“It’s now much more mature than when we started two and a half years ago,” Andrew Kerr, SEG chairman, told SeafoodSource. “The biggest market for eels is Holland, something like two-thirds of European consumption takes place there. It has 15 eel farms and 21 smokeries and virtually all are now working to the standard.
“The unfortunate problem is they can’t buy enough sustainable eel. We are now stuck: we have got a supply chain, we’ve got the quality assurance, inspection regimes and the commitment, but what we haven’t got is enough product,” he added.
Even the bumper elver harvest on the River Severn this year couldn’t fulfill the current demand, said Kerr.
The Severn is the historical hub for the U.K. eel industry. It’s from here that between March and July every year a small number of hardworking fishermen work the riverbank at night, using nets to catch matchstick-sized glass eels. Most of their catch now goes to restocking Europe’s wetlands, waterways and lakes.
This year, these fishermen caught 20 million young eels. It was the fourth consecutive year of improved catches and included a record-breaking 4 million in one night. Eighty percent of the total catch was dispatched for restocking purposes around Europe.
“It makes perfect sense, because the natural recruitment isn’t reaching sufficient volumes in places like Holland, Germany and Denmark,” said Kerr, adding that if those fish hadn’t been collected, the likelihood is only a fraction of a percent would have survived.
The remaining 20 percent from the Severn’s season went for eventual human consumption and despite the SEG’s conservation agenda, it believes it would be more damaging to take the radical approach of demanding that people stop eating eels.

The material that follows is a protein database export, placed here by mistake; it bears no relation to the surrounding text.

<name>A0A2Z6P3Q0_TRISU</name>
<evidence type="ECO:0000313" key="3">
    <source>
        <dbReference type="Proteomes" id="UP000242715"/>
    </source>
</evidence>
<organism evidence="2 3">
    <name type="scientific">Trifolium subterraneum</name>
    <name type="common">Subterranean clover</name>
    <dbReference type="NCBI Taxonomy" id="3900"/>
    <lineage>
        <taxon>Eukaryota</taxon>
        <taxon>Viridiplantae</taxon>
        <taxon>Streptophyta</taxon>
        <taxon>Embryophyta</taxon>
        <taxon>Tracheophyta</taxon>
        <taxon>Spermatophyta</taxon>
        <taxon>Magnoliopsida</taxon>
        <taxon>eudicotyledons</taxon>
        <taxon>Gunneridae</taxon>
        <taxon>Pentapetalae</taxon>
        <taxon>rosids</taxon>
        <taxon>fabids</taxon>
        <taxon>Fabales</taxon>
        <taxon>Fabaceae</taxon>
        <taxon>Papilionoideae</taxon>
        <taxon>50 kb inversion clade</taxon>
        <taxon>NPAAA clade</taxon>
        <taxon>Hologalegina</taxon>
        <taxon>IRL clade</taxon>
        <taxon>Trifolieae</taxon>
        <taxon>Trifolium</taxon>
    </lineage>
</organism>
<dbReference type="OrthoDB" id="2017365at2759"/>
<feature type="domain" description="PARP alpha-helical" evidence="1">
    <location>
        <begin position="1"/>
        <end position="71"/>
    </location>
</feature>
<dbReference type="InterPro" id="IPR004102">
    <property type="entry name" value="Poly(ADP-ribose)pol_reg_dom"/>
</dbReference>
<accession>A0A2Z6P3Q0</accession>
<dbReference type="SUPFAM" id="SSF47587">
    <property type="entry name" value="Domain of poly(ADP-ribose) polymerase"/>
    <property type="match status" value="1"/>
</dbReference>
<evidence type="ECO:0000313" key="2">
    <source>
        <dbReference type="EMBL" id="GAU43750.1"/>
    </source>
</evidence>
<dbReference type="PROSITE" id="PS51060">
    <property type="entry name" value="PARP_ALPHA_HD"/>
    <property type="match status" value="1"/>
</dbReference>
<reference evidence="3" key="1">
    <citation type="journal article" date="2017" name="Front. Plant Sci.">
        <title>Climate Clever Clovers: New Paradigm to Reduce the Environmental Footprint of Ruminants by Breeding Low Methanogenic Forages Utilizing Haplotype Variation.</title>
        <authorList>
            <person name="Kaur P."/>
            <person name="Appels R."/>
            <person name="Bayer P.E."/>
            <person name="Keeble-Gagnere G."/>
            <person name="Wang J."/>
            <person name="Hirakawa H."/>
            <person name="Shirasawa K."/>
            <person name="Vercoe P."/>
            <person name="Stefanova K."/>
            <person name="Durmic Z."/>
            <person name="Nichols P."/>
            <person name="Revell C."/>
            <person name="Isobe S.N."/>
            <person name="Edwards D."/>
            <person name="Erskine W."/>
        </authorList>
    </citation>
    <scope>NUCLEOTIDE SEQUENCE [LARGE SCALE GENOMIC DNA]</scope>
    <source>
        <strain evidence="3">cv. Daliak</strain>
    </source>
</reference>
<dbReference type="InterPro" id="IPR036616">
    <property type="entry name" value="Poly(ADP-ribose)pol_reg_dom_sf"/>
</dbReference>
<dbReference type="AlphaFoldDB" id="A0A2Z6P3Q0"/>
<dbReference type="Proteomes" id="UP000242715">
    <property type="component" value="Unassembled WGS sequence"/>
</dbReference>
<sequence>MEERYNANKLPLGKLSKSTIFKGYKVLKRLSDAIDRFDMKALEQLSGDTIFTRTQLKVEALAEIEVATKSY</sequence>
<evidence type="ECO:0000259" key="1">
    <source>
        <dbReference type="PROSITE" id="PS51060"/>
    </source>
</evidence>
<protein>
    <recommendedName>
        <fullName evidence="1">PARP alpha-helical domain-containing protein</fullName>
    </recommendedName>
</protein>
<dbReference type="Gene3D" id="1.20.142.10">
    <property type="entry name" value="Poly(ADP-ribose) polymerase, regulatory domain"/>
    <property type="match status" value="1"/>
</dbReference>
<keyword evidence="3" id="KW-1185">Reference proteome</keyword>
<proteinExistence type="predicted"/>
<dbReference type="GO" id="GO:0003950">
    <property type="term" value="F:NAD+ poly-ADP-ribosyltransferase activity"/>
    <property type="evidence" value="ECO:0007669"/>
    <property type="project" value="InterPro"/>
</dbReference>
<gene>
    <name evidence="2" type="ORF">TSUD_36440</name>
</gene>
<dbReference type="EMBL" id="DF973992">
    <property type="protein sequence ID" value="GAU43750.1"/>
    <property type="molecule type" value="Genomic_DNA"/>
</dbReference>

“We are not against the enjoyment of eels and we recognize that if we somehow switched this off and people stopped valuing the eel then it will get forgotten — it will not recover if it isn’t valued. Through the standard, we say, ‘make sure it’s done in a really sustainable way and that the fishing is part of the relocation of eels.’”
Kerr is keen to see more fisheries follow the standard and “adopt the attitude” of those that are already certified. In particular, he feels there are fisheries in France and Spain that use trawlers with large nets to catch eels that could take a more sustainability minded approach.
If done slowly, the trawling doesn’t damage the eels, but some fishermen are prone to “speed trawling” and if the net has a large mesh then the fibers scrape the mucus membrane from the eels’ tails. This mucus is the scale-less fish’s only form of protection and once removed the animal is open to infection. Large numbers die as a result, he said.
As for the illegal trade of glass eels, Kerr conceded it remains an “embarrassing” problem. A number of illegal export rings based in Europe have been broken in recent years but reports suggest the smuggling hasn’t abated.
“The SEG knows it is going on and we will expose it wherever we find it. We don’t want to be party to it,” he said. “We have taken our certificate away from organizations where we have had good evidence that they broke the rules.”